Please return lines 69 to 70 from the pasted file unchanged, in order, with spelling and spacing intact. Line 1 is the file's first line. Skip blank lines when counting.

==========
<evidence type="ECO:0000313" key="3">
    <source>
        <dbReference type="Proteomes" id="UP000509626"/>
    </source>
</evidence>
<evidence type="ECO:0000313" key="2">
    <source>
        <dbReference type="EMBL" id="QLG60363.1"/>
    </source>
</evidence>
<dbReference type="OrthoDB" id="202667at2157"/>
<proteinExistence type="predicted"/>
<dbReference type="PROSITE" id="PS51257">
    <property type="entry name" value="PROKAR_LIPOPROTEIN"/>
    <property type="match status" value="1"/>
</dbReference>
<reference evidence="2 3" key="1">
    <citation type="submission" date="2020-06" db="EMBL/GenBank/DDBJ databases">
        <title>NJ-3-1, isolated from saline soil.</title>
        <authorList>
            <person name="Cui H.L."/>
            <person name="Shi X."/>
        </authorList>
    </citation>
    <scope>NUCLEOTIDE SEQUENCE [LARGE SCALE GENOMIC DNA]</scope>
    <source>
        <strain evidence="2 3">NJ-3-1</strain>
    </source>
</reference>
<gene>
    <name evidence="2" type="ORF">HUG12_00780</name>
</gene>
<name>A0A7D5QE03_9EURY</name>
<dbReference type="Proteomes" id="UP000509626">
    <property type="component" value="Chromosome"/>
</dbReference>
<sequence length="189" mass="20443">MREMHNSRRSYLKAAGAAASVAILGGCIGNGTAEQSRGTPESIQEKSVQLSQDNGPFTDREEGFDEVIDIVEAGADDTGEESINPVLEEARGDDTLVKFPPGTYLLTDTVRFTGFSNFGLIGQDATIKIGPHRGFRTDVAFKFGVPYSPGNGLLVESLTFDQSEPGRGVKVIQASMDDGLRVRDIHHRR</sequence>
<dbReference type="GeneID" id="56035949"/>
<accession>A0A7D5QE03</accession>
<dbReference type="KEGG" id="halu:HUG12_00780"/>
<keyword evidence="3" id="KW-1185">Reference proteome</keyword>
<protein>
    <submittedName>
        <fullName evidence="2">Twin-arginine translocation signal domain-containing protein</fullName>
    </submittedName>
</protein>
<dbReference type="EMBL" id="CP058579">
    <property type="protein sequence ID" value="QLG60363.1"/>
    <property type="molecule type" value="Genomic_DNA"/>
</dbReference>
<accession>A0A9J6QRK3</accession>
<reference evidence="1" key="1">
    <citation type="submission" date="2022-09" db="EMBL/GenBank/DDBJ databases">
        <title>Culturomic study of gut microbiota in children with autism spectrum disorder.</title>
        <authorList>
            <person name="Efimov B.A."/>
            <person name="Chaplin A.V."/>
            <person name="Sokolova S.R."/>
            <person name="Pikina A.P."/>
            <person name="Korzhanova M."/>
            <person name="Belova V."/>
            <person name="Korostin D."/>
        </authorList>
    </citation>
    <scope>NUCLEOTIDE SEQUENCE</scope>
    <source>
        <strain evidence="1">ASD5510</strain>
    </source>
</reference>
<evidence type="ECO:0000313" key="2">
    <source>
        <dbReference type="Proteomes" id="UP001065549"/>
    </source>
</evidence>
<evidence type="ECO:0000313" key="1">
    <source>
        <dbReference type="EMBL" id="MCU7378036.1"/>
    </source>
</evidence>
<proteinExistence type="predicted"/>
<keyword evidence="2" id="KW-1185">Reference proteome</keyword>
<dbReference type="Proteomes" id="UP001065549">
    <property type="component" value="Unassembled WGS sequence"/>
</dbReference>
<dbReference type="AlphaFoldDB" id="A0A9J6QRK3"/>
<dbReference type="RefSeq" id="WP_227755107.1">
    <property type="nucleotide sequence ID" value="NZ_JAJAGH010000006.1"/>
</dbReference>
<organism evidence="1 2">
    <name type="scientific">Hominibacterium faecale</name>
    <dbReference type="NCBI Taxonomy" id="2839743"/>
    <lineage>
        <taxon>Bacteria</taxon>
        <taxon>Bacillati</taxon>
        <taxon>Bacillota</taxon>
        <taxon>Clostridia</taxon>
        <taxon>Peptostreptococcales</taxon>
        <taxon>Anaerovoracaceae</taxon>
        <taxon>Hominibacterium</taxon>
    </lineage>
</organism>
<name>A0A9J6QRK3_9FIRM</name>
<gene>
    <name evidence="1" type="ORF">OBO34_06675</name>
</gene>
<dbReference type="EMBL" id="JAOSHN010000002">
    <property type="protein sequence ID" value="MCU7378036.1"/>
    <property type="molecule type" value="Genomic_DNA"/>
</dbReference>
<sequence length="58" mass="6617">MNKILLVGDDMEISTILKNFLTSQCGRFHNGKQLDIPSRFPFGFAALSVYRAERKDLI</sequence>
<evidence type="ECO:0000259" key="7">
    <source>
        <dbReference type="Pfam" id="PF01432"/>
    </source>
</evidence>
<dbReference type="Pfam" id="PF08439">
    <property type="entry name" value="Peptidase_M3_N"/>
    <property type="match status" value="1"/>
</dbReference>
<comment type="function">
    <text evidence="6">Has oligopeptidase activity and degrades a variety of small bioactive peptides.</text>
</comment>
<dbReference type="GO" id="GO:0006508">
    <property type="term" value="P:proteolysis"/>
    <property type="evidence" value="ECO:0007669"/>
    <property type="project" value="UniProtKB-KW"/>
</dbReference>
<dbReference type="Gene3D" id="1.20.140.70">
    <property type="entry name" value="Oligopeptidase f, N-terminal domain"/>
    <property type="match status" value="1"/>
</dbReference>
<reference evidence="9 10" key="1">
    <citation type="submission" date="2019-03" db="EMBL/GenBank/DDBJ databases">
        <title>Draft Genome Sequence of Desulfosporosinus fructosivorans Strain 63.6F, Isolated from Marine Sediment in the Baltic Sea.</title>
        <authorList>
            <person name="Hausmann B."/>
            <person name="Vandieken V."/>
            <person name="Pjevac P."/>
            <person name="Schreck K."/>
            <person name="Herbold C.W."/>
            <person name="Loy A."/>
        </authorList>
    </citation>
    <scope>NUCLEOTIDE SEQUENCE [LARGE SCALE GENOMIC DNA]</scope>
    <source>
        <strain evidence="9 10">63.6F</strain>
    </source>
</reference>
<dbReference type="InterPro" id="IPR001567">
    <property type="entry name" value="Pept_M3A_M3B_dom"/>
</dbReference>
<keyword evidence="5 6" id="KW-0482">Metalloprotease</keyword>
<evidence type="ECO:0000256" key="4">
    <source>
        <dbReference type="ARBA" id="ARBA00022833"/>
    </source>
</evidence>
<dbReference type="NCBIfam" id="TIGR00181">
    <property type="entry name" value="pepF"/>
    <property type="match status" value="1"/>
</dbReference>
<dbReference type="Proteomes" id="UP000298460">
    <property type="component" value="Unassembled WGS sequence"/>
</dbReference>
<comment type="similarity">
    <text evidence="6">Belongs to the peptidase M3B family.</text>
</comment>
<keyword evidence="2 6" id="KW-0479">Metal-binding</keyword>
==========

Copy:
</reference>
<evidence type="ECO:0000313" key="2">